So imo with so many factors involved and pressure on the land, the migrant crisis is likely to get much worse.

  32. Ocean acidification isn't serious

    Tom Dayton,

    Aleks posted a bunch of nonsense on ocean acidification in November, 2017.  There are a few posts from him here on the OA is not OK series you referenced.  Aleks does not understand ocean carbonate chemistry and cannot understand chemistry when it is explained to him.

  33. Ocean acidification isn't serious

    aleks, see the series of posts OA Not OK for a more correct chemical explanation that contradicts your assertion that "Chemical calculations show that the effect of CO2 on seawater acidity accepted by the majority of climatologists is highly exaggerated."

  34. Ocean acidification isn't serious

    Michael Schroeder, I'll try to answer your question from the chemical point of view.
    At first, please note that only a small part of dissolved CO2 exists in seawater as CO2(aq). According to contemporary experimental data, ~90% of dissolved inorganic carbon is in the form of HCO3-, ~10% CO2-3, and only ~0.5% CO2(aq).
    The second. Only very small fraction of CO2(aq) (about 1/1000) converts to the carbonic acid H2CO3 , and eventually only a small part of H2CO3 dissociates to form hydrogen ions H+. Chemical calculations show that the effect of CO2 on seawater acidity accepted
    by the majority of climatologists is highly exaggerated.
    Conversion of absorbed carbon dioxide to bicarbonate and carbonate ions is determined by total alkalinity of seawater that in considered geological period was, perhaps, not less than now. Possibly in that time ratio carbonate/bicarbonate was greater, because at higher temperatures bicarbonate converts to carbonate:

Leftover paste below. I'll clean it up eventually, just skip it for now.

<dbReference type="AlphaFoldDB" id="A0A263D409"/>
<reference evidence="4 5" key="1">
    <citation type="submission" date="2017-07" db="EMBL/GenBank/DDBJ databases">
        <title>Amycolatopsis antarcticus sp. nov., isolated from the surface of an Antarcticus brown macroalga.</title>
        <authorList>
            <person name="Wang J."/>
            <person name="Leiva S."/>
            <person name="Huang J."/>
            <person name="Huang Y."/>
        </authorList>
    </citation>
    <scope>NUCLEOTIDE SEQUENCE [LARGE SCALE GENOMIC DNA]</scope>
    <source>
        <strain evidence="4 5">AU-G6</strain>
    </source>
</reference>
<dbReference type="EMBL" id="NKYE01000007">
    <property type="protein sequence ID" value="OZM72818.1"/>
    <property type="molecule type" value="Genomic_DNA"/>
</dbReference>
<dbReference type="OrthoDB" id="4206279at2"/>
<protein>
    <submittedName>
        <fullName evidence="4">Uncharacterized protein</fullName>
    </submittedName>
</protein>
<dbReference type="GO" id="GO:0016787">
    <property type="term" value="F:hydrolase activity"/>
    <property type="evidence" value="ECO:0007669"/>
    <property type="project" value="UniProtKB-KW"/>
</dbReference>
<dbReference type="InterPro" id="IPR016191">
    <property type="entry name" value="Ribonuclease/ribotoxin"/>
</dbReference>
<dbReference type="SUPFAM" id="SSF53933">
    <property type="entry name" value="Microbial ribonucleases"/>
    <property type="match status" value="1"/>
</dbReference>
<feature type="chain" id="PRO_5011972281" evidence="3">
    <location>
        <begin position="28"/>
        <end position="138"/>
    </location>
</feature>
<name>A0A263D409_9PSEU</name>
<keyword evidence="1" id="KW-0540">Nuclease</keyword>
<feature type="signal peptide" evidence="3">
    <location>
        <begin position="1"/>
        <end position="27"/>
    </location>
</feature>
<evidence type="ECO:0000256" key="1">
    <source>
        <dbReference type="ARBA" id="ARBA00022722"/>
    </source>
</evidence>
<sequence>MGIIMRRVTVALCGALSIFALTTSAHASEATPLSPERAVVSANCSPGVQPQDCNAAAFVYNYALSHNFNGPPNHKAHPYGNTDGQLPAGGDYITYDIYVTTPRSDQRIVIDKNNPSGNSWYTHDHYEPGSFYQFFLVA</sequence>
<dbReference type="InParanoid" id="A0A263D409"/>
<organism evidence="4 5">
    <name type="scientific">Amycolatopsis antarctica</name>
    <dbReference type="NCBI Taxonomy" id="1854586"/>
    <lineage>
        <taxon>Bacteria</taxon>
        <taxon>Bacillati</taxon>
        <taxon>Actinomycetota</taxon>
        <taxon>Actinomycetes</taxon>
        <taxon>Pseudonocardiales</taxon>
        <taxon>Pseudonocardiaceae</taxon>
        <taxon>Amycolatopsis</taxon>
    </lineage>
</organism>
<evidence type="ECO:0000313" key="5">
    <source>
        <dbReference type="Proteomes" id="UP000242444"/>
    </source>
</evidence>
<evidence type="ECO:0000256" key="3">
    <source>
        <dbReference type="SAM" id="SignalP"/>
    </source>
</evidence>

2HCO3- → CO2-3(aq) + H2O + CO2
    So, limestone deposition at high atmospheric concentrations of carbon dioxide is
    quite understandable.

    Moderator Response:

    [Rob P] Conventional chemistry explains why the ancient oceans were hospitable to calcification - although the tropics would have been too hot for coral reefs. See this SkS post: Why were the ancient oceans favorable to marine life when atmospheric carbon dioxide was higher than today?  

    Please take the time to read and understand the OA not OK SkS series on the topic of ocean acidification. Also, note that further nonsensical comments from you on this subject will likely attract moderation.    

  35. The Key To Slowing Global Warming

    NorrisM @ 8

    Capacity and Performance of the Tesla Battery in South Australia are discussed here.

  36. One Planet Summit: Finance Commitments Fire-Up Higher Momentum for Paris Climate Change Agreement

    Regarding jobs in renewable energy: